There are many rights for non-US citizens you may not be aware of that could affect your residency in the United States.
What Doesn't Change When Divorcing as a Non-US Citizen
According to Divorce Source, you are entitled to many of the same resources as US citizens. Just as your spouse may hire a lawyer to help with the proceedings, you are also entitled to use a lawyer to help you. You are entitled to use the court system as you see fit and have the same legal rights having to do with divorce as your spouse.
Additional Divorce Rights for Non-US Citizens
The main thing that non-US citizens need to worry about when divorcing a United States citizen is how it will affect their legal residency. Here are two cases of how divorcing your spouse may influence your ability to gain permanent residency.
- If you married a United States citizen to gain citizenship, you must be married for at least two years to your spouse. If the marriage lasted less than two years, you might be able to get a waiver if the marriage was in good faith. To justify a legitimate marriage, you and your spouse must have property owned together or have children.
- For residents of the US with a green card and married to a US citizen, you may have to wait longer until you will be able to take the citizenship exam. If married for three years, you will be able to take the citizenship exam. If the marriage ends before that time, you will have to wait until you have been a resident in the United States for five years.
Internet Sources for Additional Information
Many sites provide information on divorce rights of non-US citizens. You can possibly find information on your specific case in the following articles.
The article, Divorce and Related Immigration Issues of an Immigrant Spouse by Law Office of Rong T. Kohtz, discusses what to do if you have a pending application and if you have conditional permanent residency. This site also has another useful article, Immigration and Divorce by Theodore Sliwinski, Attorney at Law.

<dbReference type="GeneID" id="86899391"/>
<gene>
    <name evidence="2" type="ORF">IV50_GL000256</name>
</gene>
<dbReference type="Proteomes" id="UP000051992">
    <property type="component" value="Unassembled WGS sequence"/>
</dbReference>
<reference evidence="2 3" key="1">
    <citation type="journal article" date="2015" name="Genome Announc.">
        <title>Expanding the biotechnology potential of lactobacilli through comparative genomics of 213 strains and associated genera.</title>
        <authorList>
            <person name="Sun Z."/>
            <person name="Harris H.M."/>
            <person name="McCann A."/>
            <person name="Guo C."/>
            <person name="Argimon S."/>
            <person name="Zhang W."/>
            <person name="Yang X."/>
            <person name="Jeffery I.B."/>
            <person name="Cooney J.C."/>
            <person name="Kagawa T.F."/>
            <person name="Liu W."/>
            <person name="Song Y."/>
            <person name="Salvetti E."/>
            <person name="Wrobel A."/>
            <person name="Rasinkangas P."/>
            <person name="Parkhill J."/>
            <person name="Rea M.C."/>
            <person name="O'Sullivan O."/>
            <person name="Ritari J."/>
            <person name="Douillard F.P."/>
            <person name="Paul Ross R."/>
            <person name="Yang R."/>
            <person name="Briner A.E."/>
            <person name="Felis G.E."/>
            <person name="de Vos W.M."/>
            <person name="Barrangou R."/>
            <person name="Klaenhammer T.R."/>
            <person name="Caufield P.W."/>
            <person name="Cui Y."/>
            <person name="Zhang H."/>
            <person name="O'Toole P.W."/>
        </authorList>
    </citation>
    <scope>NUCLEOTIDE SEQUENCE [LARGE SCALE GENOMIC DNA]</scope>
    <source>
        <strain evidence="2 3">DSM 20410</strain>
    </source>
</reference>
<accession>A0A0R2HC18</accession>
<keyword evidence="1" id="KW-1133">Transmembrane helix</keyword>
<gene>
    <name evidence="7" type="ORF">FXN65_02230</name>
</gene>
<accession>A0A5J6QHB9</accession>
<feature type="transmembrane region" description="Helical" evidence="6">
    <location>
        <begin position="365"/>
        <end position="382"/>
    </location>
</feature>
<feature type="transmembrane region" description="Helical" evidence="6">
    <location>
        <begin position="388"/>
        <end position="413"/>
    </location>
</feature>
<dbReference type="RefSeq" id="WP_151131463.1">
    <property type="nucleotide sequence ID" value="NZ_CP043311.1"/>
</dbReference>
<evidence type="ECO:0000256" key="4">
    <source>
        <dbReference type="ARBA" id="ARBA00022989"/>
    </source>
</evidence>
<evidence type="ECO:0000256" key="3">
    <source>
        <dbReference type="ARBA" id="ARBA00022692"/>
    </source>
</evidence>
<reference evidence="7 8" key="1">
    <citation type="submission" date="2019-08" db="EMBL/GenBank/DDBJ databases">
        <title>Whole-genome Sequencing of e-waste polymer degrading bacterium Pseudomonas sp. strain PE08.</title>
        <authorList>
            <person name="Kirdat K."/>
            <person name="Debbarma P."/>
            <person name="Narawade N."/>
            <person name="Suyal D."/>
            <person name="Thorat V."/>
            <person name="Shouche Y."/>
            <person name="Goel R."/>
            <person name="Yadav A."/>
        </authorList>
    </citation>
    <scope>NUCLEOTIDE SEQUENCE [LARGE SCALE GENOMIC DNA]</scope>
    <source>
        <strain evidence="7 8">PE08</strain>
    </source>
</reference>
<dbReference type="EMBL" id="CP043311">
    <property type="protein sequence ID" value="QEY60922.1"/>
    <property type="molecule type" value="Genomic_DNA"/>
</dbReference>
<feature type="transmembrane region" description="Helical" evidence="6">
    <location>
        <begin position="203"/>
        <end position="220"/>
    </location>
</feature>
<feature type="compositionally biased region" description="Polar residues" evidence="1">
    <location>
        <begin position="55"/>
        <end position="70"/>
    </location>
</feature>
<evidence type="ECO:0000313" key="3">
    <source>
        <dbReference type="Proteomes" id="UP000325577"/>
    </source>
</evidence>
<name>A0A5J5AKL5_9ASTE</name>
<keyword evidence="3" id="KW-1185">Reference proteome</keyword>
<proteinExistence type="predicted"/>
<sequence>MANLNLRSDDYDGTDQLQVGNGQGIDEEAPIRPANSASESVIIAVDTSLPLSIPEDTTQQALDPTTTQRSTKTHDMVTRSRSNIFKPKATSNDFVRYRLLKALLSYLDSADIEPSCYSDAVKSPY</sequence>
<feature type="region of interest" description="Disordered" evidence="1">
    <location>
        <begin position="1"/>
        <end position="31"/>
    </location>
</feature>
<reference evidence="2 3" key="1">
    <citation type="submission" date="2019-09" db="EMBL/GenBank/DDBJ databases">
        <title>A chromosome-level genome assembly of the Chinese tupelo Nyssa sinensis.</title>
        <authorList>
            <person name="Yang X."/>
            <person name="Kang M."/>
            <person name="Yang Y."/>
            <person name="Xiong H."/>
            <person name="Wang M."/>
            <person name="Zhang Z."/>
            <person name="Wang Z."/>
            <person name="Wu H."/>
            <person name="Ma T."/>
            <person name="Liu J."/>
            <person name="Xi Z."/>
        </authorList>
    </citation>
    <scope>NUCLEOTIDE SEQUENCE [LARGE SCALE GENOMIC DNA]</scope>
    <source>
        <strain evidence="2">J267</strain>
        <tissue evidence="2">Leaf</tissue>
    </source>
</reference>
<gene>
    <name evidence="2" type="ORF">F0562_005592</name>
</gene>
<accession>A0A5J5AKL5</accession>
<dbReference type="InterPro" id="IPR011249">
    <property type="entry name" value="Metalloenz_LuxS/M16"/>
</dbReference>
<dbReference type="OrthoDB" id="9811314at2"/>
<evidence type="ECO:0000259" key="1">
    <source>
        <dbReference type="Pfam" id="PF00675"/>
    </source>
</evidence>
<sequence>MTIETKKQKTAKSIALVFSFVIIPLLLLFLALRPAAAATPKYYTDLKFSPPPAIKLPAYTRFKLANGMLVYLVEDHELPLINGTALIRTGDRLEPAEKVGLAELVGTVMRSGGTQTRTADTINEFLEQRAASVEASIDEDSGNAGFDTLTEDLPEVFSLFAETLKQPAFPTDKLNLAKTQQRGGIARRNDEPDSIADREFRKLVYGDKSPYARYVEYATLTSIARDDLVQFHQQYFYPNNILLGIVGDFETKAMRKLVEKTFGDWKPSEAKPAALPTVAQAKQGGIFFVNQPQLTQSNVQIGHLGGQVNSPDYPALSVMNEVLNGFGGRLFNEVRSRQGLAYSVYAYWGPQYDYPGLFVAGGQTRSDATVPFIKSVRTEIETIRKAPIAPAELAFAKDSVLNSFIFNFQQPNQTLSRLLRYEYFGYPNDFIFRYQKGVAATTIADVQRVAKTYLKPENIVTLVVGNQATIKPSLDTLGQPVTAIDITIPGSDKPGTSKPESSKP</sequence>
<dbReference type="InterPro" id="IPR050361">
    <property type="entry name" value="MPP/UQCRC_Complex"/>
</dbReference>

- Zhang & Associates, P.C. U.S. Attorneys & Counselors
The FAQ-Divorce and Immigration webpage discusses specific circumstances that may apply to your situation.
This website has an article, Aliens and Divorce - Overcoming Marriage Fraud by Catharine M. Venzon, Esquire, if you feel you are a victim of a fraudulent marriage.
Victims of Fraudulent Marriage
If you feel your spouse has married you only for citizenship, you may be a victim of marriage fraud. This can be devastating and it happens more often than you think. You may feel hurt by your spouse's deceitfulness and want your spouse deported. However, according to Theordore Slinwinsk, Esquire in an article, Immigration and Divorce, the process of deporting your spouse may cause more harm than good.
Divorce may only have a small affect on your process of citizenship in the United States. You may only have to endure waiting a few years before you are eligible to acquire legal permanent residency. If you need to apply for a waiver, you may need to do this as soon as possible so it will be in effect after you are no longer married. The best way to find out the steps you will need to take once divorced from your spouse is to contact a lawyer that specializes in immigration laws. .